Climax of the Semester: A Field Study and the Benefit of Breaks

My primary reason for applying to a SIT program was the promise that I would have the opportunity to conduct a field study for my Independent Study Project (ISP). While the SIT Indonesia program also offered opportunity to pursue other major projects, I stuck fast to my original want. I had never conducted a field study before and likely never will at Whitman because my major and my own interests simply do not support doing a field study.

I and the other students were allotted a month to conduct our projects, and during that month I learned more than I could have ever prepared for. In all honesty I entered this project fairly confident in my abilities. With my skills in English writing and reading, as well as my lack of nerves, I felt endowed to tackle the research and the writing periods. For the most part, in hindsight, my skills did not fail me. What I did not expect were the difficulties with time management.

My Apartment in Jakarta

A month is not very long. On paper, us students are allotted perhaps three to four weeks to conduct research, then the last week is spent writing the paper draft. I have always known myself to take a long time to both write and research, so I planned to begin writing half a week in advance and to have finished all of my external source research beforehand. Yet, the amount of evidence that I amassed and the time that it took to both outline and draft far overshot a month’s limit. Perhaps what truly trapped me was the endless number of external sources to examine. Technically I could have started that research before I even embarked upon my ISP and perhaps still wouldn’t have exhausted my research.

And I should have begun research much earlier. It would have saved me much time, energy, and sanity. Due to my lack of proactivity, for the last two weeks I spent hunkered down in an apartment in Jakarta working nonstop on my ISP. Needless to say, I went quite stir-crazy. Out of necessity I took two days off to counteract the numerous hours that I spent on the project.

Night Bus to Bali

Ferry to Bali








One of the benefits of conducting this ISP alone were the opportunities to take true breaks. During them, I could self-reflect and take advantage of these private moments to recollect myself. There was great value in simply spending time alone, especially during the few times I went out and ate at restaurants. I am not one to whip out my phone to find entertainment while at a restaurant. Thus, I spent my time reflecting upon myself, my experiences, the ISP project, and on my future. Even better, sometimes I thought nothing at all. It was great quiet time away from the apartment. Afterwards, I was better prepared to reenter the fray of research and drafting. Considering my short schedule, it might have been unwise of me to take that time off, but it did wonders for my peace of mind.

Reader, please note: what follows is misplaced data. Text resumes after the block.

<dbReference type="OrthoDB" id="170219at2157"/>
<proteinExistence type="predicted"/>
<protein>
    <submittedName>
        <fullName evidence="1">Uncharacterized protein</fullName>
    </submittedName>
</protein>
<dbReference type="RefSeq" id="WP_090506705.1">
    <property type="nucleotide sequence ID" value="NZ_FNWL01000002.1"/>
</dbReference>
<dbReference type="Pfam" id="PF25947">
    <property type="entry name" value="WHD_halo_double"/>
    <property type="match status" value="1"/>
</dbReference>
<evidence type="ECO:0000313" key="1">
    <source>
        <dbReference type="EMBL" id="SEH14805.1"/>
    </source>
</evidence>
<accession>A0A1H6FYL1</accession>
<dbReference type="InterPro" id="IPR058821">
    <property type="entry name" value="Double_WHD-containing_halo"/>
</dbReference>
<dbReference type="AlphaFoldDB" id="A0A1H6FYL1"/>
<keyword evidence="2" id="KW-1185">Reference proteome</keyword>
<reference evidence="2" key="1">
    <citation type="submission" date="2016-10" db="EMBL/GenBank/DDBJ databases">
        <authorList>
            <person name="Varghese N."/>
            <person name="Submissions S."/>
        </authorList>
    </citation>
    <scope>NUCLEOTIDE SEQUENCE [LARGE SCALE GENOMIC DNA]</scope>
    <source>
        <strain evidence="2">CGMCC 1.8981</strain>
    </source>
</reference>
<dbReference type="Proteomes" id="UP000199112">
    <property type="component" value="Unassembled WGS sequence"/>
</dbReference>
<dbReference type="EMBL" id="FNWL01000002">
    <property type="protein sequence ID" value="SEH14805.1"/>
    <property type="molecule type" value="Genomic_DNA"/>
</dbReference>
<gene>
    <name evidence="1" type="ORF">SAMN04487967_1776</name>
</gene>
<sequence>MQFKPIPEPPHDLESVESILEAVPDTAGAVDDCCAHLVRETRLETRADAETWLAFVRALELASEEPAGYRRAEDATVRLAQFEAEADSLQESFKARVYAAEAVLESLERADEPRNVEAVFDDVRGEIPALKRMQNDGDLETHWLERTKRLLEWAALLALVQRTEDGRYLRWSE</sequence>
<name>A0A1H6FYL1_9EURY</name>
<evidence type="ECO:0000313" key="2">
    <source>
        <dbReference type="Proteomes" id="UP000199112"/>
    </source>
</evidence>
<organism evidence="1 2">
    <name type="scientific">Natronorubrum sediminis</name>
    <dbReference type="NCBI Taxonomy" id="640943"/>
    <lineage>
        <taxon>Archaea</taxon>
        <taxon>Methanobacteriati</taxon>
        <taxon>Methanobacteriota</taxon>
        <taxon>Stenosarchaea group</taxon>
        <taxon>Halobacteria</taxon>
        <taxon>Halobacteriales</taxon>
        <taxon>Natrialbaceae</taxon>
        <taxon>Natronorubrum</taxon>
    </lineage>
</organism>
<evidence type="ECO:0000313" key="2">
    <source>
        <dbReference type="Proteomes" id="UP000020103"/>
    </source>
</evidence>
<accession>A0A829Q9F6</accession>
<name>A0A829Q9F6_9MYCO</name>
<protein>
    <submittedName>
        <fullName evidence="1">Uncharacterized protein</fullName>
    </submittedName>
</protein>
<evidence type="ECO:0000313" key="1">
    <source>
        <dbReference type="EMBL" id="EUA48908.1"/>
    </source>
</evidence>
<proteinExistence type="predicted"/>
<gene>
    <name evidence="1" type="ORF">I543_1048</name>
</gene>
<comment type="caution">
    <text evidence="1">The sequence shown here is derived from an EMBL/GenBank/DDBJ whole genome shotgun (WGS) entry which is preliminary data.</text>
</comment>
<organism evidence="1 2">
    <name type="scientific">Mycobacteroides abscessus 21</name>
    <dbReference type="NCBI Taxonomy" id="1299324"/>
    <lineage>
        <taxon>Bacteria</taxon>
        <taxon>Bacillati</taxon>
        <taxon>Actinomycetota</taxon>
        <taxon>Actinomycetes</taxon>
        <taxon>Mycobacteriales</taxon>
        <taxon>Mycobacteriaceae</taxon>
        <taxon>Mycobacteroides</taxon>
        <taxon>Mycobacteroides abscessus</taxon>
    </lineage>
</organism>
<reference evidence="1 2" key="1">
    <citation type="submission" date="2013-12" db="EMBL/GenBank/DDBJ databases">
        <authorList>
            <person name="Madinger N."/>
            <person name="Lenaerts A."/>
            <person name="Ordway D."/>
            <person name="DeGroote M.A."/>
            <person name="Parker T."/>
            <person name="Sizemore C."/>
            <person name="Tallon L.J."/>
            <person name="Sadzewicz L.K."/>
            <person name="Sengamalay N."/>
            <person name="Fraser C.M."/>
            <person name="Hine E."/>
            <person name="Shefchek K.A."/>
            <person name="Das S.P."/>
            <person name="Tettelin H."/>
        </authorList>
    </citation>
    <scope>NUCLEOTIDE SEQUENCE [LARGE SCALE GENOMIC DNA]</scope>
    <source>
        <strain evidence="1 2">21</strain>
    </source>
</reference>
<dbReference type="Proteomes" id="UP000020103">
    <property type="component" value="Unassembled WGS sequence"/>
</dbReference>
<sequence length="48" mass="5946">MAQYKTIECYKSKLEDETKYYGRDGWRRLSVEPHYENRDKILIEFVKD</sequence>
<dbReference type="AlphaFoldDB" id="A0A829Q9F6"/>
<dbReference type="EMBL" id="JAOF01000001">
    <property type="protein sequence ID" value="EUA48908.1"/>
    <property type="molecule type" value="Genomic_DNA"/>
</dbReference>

My ISP Presentation

I would love to say that I finished my ISP paper on time. However, even a full week and a half of work was not enough time for me to finish it. I was lucky that I rode a night bus to return to Bali and had a long stretch of time to work on the paper. That trip totaled around twenty-one hours, and I probably spent eleven of those hours dutifully typing away at my poor computer. When I arrived in Bali at the program center, I still wasn’t done; and I turned it in two days late.

The fact that none of the students—as far as I know—turned theirs in on time, too, was quite comforting. Now that I’m older and wiser with the power of hindsight on my side, if I were to write my ISP all over again, I would still probably suffer greatly. I am floored by how long it takes to write that project, but holding the finished product in my hands makes up for the experience in spades.